Carmine Marceno, Lee County Sheriff’s Office captain, discussed the agency’s proactive approach to law enforcement. School resource programs, for example, work with youth to make smart choices.
Roger Desjarlais (Photo: The News-Press file photo)
Busch asked Roger Desjarlais, the county manager, whether the county is ready for the infrastructure challenges it will face as the area grows.
“We have a funding issue,” he said, adding the county is $600 million behind in road construction. Some of that money will come from the federal government, he noted.
Still, he said there are plans to get the county where it needs to be. He lauded the present county commissioners for their ability to work civilly together to tackle issues, an atmosphere he said was completely different seven or eight years ago.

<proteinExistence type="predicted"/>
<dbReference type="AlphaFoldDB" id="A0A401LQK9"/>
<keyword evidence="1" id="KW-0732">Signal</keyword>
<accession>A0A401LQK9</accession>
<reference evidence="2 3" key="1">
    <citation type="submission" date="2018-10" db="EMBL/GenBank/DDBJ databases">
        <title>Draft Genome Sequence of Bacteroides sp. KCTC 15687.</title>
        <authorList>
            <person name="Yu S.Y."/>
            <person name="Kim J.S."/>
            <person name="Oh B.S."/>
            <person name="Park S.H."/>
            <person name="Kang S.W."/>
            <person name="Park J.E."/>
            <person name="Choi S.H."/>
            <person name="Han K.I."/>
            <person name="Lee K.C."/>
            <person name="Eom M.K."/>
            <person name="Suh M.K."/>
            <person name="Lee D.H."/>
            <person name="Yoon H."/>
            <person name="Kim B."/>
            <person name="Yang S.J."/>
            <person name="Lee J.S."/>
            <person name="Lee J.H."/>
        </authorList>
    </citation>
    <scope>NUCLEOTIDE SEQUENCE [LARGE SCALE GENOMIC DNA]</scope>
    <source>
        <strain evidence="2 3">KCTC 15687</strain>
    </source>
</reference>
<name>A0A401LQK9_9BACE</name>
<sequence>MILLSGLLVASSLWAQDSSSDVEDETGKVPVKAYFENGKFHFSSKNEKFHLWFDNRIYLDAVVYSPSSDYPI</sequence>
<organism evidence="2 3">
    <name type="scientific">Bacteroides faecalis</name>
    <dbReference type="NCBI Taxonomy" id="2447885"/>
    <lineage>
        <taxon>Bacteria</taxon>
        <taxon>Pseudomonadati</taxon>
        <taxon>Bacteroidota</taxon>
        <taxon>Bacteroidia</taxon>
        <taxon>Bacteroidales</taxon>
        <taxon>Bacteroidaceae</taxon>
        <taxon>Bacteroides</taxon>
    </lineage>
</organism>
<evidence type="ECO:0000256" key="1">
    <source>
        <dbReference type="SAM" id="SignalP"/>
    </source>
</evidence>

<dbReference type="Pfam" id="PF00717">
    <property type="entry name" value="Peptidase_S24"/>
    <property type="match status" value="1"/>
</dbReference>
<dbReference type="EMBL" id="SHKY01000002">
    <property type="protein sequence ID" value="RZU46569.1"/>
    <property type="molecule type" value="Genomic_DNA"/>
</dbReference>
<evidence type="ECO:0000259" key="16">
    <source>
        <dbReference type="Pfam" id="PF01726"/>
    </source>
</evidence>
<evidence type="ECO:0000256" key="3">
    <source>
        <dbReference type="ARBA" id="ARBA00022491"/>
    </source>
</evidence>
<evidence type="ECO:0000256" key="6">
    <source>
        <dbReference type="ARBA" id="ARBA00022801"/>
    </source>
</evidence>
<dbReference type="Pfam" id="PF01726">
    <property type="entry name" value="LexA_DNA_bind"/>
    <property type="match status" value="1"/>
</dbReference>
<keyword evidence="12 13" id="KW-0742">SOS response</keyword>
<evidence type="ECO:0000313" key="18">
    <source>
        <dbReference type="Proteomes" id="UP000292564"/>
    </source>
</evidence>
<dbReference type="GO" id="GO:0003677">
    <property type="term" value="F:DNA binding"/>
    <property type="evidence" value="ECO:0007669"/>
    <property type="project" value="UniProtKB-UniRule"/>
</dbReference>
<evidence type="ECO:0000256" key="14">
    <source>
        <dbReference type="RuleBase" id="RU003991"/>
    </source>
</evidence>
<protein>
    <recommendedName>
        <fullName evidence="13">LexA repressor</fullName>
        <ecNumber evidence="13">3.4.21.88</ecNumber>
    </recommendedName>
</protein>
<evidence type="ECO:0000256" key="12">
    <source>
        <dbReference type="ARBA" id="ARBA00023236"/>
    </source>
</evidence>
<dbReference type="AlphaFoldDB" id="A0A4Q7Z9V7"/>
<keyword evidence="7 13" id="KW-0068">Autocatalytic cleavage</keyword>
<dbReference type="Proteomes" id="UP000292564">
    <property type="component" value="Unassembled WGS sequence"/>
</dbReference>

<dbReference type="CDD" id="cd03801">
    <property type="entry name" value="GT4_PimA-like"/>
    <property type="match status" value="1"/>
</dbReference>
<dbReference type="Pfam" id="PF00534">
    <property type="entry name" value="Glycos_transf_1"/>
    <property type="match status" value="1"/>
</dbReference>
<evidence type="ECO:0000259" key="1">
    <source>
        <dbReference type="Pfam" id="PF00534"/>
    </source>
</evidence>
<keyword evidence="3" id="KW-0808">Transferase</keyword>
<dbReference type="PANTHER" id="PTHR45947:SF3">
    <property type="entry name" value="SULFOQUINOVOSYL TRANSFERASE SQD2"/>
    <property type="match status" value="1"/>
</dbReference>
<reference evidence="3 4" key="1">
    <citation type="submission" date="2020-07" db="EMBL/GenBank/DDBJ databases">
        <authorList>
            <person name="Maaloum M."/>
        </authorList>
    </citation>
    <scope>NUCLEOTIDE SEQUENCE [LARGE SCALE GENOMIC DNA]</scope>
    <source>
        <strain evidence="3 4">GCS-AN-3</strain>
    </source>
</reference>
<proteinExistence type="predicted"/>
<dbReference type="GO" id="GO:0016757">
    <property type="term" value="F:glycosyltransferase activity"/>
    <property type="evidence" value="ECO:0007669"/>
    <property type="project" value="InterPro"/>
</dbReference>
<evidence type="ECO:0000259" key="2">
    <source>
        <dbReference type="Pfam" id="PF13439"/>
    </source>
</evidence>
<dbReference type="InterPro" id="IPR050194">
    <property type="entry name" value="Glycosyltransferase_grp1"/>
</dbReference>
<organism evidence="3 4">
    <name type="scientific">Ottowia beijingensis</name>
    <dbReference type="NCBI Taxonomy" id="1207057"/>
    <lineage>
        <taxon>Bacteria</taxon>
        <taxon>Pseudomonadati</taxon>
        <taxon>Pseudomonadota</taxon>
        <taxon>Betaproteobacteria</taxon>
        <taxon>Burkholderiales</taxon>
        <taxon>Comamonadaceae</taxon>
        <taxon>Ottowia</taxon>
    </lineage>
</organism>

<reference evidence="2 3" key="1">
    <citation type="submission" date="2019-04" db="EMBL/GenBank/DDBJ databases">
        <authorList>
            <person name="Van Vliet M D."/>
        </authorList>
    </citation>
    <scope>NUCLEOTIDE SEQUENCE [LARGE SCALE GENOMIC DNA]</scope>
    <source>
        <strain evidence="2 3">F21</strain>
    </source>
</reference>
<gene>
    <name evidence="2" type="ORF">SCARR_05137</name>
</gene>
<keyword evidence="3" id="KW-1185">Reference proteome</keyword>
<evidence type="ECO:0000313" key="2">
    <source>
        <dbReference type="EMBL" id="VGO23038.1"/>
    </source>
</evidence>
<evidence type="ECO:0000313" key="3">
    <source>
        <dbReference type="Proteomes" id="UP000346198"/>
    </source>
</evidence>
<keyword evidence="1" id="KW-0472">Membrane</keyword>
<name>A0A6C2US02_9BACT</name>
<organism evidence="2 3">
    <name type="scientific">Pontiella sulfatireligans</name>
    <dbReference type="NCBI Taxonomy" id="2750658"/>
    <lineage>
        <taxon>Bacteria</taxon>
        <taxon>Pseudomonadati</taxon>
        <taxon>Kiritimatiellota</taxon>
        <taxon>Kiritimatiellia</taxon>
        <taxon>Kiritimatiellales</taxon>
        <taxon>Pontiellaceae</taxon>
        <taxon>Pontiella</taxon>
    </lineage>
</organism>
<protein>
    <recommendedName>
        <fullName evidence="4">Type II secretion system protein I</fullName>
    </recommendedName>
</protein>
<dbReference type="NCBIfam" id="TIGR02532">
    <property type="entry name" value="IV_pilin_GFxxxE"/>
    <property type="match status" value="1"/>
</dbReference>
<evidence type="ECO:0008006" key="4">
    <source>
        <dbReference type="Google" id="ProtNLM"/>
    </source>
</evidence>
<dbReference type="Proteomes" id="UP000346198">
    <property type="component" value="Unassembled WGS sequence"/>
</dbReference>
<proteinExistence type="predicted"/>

Robbie Roepstorff (Photo: The News-Press file photo)
A challenge for FGCU and FSW is getting students to graduation more quickly, then keeping them in the area once they have done so.
“The key is to get them graduated,” said Roepstorff, who serves on FGCU’s board of trustees.
Some students are having to work their way through school, which delays their graduation, while others may take their time because they enjoy the university life. One way to help them along is through internships.
“Then they’ve got a built-in job,” she said.
The school district has its own workforce challenges. It hired 800 teachers this past year, the superintendent said, and is now has 500 to 600 vacancies.
Adkins discussed efforts to provide incentives for teachers, noting that their salaries start at $40,000 in the district. He talked of creating teacher leaders and mentor teachers, as well as incentives to teach at more difficult-to-staff schools and to teach more challenging subjects such as physics and chemistry.
Other challenges exist with the district’s school assignment system, as well as the need to improve the quality of schools and instructors.
“We need to create a great school in every single neighborhood,” he said. “It’s a journey to get there.”
Media taken to task